Traffic Management Bill

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Mr. Knight: My right hon. Friend is making a very powerful case, but does he think that there ought also to be some sort of authority to enforce the timing for the provision of other services? For example, last year I happened to be coming into London from Heathrow at the busiest time, the evening rush hour, and one entire carriageway of what is one of the busiest routes into London was blocked by a refuse lorry, which was emptying dustbins at the height of the rush hour.

Mr. Redwood: My right hon. Friend makes a very powerful point. I would go wider. There should be much more attempt to co-ordinate the activities of the highways authority with the statutory undertakers more generally. For example, if the highways authority decided that a particular road or street should be scheduled for substantial maintenance or resurfacing, it would be extremely sensible and prudent to contact all the statutory undertakers and tell them that they were about to dig up the street and ask whether works were planned over the next year or two. If so, then for goodness' sake, they could be done while the authority was opening up the street, and before it put down a wonderful surface.

All too often one sees the opposite happening: the highways authority goes through its process of structural maintenance or resurfacing; there is a wonderful new road or street for a week or two, then the next thing that happens is someone turns up with a pneumatic drill and opens up the street to do some maintenance on a gas pipe or put in a new electricity cable. That is madness, and it annoys not just the motorist but the taxpayer who sees a very nice

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resurfaced highway being damaged. However much one persuades or requires the statutory undertaker to put the road back in a reasonable condition, it will never be the same again. A road that has been patched is never going to be the same as a road that has just had good structural maintenance or resurfacing and that has a very good, smooth, sensible surface as a result.

Many works that a local highways authority wishes to undertake can indeed be carried out day by day or evening by evening, and the road can be restored for the times when the men are not working. There has been a lot of edge strengthening in parts of the country that I drive through, and the road is often left partially closed overnight, when no works are being undertaken. It would be very easy for a contractor doing edge strengthening to decide how far he was going to get in his allotted hours that day, then to tidy up and to leave his stocks and supplies by the roadside or in a lay-by and not have to keep the highway closed for the 10, 15 or 16 hours when he is not working on that highway, before the next day when his workmen return.

Resurfacing can be done in sections, so the road can be restored to use very quickly. This happens in best practice local authorities, and it obviously happens where busy tasks are being undertaken, such as, for example, the resurfacing of the main runway at Heathrow. Nobody would expect a contractor resurfacing the main runway at Heathrow to pack up at 5 o'clock in the evening, leaving the runway closed overnight and through the early next morning until he came back. There is a method of resurfacing quickly, so that people are not too inconvenienced, and not many planes run out of fuel over Heathrow waiting for contractors.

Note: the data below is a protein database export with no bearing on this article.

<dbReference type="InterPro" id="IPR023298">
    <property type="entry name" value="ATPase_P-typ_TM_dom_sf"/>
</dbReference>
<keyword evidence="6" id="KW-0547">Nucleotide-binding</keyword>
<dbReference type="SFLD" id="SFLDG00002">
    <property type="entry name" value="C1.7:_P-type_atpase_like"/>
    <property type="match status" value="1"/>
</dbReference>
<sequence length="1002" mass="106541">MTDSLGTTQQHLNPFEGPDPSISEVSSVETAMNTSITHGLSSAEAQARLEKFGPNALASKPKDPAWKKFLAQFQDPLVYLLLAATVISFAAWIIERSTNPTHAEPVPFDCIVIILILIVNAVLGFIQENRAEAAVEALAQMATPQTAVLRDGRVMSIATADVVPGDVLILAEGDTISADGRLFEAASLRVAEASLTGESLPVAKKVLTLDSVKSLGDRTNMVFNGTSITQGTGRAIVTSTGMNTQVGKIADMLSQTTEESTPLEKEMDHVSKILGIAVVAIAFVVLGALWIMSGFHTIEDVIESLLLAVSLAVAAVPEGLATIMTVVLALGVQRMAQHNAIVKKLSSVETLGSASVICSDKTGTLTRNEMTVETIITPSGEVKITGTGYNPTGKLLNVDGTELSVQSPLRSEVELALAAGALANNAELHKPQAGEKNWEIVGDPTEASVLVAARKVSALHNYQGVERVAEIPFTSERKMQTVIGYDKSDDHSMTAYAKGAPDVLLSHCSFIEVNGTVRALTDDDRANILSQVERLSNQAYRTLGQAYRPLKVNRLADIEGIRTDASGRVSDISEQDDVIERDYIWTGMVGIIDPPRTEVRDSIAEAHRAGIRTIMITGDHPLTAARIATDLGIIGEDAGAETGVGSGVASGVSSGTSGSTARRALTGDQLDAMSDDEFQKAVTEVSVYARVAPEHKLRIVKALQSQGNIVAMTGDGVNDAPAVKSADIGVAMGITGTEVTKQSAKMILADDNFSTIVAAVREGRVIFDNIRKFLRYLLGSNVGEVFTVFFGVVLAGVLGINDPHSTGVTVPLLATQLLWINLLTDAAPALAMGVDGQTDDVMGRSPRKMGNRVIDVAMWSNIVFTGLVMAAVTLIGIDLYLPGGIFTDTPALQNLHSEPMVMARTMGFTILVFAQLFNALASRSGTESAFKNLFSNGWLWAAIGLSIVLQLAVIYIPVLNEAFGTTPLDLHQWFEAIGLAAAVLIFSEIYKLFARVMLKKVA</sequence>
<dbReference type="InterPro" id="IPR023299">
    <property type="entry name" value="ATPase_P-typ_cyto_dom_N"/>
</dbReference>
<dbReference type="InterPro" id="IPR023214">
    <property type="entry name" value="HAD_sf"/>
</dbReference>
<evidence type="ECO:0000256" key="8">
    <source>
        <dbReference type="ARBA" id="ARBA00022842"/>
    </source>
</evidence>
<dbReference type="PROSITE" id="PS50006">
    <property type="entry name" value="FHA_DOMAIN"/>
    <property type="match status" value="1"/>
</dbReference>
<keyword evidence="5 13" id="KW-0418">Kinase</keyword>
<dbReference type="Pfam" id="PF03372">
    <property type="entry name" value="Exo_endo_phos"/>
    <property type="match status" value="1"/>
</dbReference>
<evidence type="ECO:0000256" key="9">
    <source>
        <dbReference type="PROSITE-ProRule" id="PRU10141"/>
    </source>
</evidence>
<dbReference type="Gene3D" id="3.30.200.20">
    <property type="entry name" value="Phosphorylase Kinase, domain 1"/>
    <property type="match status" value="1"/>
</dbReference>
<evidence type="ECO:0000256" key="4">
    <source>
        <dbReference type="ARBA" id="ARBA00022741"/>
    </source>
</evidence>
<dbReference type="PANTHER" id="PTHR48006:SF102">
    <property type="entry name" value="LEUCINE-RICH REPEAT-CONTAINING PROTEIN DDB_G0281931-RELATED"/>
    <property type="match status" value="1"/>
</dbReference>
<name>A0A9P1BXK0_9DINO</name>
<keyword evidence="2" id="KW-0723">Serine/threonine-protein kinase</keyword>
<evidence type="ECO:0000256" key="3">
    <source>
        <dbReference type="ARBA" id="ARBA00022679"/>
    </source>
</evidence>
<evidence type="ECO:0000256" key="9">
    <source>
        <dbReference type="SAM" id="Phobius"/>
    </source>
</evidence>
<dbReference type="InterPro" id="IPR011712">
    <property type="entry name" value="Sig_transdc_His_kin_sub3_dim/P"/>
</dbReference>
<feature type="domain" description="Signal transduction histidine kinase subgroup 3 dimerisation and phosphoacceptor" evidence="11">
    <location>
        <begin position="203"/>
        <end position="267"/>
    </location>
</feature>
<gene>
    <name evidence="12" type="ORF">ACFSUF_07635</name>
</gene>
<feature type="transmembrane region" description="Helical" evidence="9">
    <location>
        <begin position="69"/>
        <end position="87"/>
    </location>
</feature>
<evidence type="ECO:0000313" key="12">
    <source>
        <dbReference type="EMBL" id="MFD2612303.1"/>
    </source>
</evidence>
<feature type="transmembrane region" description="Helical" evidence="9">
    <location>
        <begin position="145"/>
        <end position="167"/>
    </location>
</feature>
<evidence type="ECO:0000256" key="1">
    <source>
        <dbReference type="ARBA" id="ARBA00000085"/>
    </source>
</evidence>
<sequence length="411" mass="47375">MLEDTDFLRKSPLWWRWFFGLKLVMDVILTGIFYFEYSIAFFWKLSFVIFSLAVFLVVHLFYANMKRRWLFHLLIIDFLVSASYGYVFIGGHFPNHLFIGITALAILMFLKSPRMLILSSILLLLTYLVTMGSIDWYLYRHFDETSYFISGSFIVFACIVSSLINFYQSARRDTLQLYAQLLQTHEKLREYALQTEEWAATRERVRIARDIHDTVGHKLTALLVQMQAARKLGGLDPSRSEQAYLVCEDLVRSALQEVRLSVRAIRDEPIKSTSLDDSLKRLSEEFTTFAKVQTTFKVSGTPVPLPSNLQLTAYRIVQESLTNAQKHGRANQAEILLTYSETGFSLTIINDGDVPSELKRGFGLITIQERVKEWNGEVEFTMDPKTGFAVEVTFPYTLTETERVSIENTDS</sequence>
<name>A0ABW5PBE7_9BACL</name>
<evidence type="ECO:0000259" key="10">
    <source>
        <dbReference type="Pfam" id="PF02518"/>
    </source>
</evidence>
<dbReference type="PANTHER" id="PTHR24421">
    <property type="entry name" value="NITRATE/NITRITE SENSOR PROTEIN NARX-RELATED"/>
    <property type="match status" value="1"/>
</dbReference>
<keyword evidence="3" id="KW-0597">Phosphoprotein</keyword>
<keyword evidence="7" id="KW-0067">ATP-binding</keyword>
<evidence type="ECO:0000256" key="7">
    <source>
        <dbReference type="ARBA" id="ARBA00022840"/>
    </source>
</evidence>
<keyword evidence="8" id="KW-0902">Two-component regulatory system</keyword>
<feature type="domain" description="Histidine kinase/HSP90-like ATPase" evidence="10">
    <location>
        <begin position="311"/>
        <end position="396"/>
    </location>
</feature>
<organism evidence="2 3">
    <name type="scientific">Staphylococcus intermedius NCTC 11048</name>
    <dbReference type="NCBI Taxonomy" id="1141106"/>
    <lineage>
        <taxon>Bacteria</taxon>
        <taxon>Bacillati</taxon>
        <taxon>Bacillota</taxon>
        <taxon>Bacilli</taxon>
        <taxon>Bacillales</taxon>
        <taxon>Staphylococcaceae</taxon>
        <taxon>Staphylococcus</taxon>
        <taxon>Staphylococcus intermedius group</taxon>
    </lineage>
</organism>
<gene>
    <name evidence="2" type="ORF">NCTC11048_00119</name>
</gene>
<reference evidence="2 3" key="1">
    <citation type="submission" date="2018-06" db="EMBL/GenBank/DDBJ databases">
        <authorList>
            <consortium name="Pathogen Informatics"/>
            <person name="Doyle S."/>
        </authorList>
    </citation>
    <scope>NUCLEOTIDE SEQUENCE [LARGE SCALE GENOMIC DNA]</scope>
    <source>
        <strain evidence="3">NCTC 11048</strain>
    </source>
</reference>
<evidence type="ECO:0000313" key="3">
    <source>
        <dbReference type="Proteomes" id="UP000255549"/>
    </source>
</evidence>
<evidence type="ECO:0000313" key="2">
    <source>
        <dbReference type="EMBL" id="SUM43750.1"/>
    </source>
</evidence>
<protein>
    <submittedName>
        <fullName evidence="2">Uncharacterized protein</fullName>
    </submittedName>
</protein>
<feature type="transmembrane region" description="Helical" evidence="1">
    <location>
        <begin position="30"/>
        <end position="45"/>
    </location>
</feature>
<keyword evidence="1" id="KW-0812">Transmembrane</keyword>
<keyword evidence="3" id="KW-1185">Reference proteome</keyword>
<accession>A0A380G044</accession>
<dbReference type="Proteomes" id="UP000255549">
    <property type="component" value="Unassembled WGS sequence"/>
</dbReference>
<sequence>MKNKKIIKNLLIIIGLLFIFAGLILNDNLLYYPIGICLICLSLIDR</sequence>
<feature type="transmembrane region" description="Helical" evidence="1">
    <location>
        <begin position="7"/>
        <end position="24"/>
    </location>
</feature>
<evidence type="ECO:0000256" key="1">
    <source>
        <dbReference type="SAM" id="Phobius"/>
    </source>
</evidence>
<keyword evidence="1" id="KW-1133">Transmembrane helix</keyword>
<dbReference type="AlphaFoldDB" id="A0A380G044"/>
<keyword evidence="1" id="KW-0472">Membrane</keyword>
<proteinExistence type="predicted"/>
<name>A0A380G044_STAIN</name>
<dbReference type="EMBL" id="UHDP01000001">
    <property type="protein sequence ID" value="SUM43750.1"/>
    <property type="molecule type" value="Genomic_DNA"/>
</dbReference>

If that can be done for the main runway at Heathrow, why cannot it be done for our main roads, local and national? They are equally important to many people and I would like us to apply the same management techniques, so that our infrastructure—I prefer to call it roads—can be used for as much of the time as possible.

10.45 am

The Minister will be interested to know what powers I have in mind, and how they will fit in with his legislation. Helpfully aided by those who decided to group the new clause with the stand part debate, I suggest that local authorities should be under the same restrictions and duties as statutory undertakers, as conferred by this and subsequent clauses. The traffic manager in the highways authority would have a responsibility to include good plans and best practice for the highways authority as well as for others who might enter the road to undertake roadworks. I should like him to have the strong powers that would become inherent were my new clause to be included in the Bill. Then, as the Bill makes clear, if the traffic manager failed to discipline his local authority and that authority was the main cause of congestion in the area because it was restricting the use of the road, the Government would have the power to intervene.

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There would be a sanction that, even under my unadorned new clause, meant that the traffic manager had to take his duties seriously and provide restriction on the local authority in respect of damaging the highway. The new clause would also mean that the local authority could be governed by a permit system. Subsequent proposals set out many checks and balances on the permit system, and we might debate them.

I am open to persuasion from the Minister, if he would rather use some other method. I am sure that he and his team could come up with all sorts of technical and consequential amendments that would beautify and improve the simple structure that I propose. Suffice it to say for this debate that it is crucial that the Government, if they are serious about reducing congestion caused by those who enter the highway for the purposes of carrying out works, accept that some of the biggest offenders are local authorities.